AACR: Merck, Kelun’s Anti-TROP2 ADC Shows Early Promise in Gastric Cancer

Merck research laboratories_iStock, hapabapa

Pictured: Merck Research Laboratories in South San Francisco, California/iStock, hapabapa

Preliminary Phase I/II data demonstrated that Merck and Kelun-Biotech’s TROP2-directed antibody-drug conjugate SKB264 can elicit promising disease control and even potentially extend survival among heavily pretreated patients with gastric or gastroesophageal junction cancer, according to an abstract presentation Tuesday at the 2024 American Association for Cancer Research annual meeting.

SKB264 achieved a 22% objective response rate in 41 patients who were evaluated for treatment response, nine of whom were partial responders. Disease control rate was 80.5%, with a median duration of response of 7.5 months.

In a subgroup of 24 patients who had been exposed to at least two prior lines of therapy and with more mature follow-up, SKB264 also appeared to boost survival. Median progression-free survival in this population was 3.7 months, while median overall survival (OS) reached 7.6 months. The 12-month OS rate was 32.6%.

SKB264 is an investigational antibody-drug conjugate (ADC) targeting the TROP2 cell surface protein, which is a well-validated target in gastric cancer and is associated with poor prognosis. The ADC’s toxic payload is a belotecan-derivative topoisomerase I inhibitor that causes DNA damage and triggers cell death.

The ADC also uses a novel linker that is cleaved by pH changes in the vicinity of the tumor and by enzymes inside the cancer cells, allowing the payload to exert its anti-cancer effect in a targeted manner.

“It is interesting to note the change in antitumor activity and safety profile that results from changing payloads and linkers, even among ADCs aiming at the same target,” Jordi Rodon, study lead author and associate professor of investigational cancer therapeutics at the MD Anderson Cancer Center, said in a statement.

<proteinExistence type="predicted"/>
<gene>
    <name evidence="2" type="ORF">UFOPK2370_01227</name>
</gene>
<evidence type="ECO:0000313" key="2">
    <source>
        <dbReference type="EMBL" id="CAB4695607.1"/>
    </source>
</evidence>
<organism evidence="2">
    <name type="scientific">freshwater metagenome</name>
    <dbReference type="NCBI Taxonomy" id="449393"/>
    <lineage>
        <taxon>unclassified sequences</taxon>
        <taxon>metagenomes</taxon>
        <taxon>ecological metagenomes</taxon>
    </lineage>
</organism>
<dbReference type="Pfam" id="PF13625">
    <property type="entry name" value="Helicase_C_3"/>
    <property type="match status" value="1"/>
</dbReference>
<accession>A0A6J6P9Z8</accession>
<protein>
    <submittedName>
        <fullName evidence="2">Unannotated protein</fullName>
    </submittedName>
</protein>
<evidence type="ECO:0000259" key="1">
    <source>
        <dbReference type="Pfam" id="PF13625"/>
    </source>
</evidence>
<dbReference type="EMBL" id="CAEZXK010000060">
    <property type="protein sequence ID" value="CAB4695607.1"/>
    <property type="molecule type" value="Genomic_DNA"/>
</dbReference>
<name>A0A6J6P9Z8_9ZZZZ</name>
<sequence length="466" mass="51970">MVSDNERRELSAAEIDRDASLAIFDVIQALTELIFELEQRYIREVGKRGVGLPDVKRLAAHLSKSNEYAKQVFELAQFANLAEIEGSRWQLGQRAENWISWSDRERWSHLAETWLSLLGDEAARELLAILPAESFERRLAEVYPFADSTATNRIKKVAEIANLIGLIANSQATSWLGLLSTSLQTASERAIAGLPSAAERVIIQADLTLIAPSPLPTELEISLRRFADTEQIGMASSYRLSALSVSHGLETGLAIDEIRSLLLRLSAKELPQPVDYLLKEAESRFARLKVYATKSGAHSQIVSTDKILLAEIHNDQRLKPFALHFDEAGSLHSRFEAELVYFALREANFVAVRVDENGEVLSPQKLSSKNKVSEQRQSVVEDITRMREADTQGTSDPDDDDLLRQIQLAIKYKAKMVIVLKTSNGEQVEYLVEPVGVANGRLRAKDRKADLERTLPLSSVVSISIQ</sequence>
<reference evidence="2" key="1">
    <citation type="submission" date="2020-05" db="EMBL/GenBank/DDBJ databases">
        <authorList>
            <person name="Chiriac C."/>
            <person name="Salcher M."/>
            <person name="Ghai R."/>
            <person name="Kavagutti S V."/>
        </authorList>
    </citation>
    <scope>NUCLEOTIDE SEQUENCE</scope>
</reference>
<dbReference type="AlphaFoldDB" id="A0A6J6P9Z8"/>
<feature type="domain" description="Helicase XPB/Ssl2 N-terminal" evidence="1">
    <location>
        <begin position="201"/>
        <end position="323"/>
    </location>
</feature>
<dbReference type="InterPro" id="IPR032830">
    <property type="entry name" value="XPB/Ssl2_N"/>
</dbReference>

“One of the big results of this trial is that, by using a different linker-payload combination, we did not see the interstitial lung diseases associated with other ADCs,” Rodon added.

MD Anderson Cancer Center said in Tuesday’s announcement that a global Phase III study is being planned to evaluate SKB264 in comparison to the current standard of care in patients with at least three prior lines of therapy in gastric or gastroesophageal junction adenocarcinomas.

Merck in 2022 exercised its option for worldwide rights—except in the Greater China region—to SKB264, which aside from gastric cancer is also being assessed in a Phase III study for triple-negative breast cancer and in a Phase II trial for non-small cell lung cancer and other advanced tumors. Merck and Kelun, a subsidiary of China-based Sichuan Kelun Pharmaceutical, forged an oncology partnership shortly after.

Tristan Manalac is an independent science writer based in Metro Manila, Philippines. Reach out to him on LinkedIn or email him at tristan@tristanmanalac.com or tristan.manalac@biospace.com.

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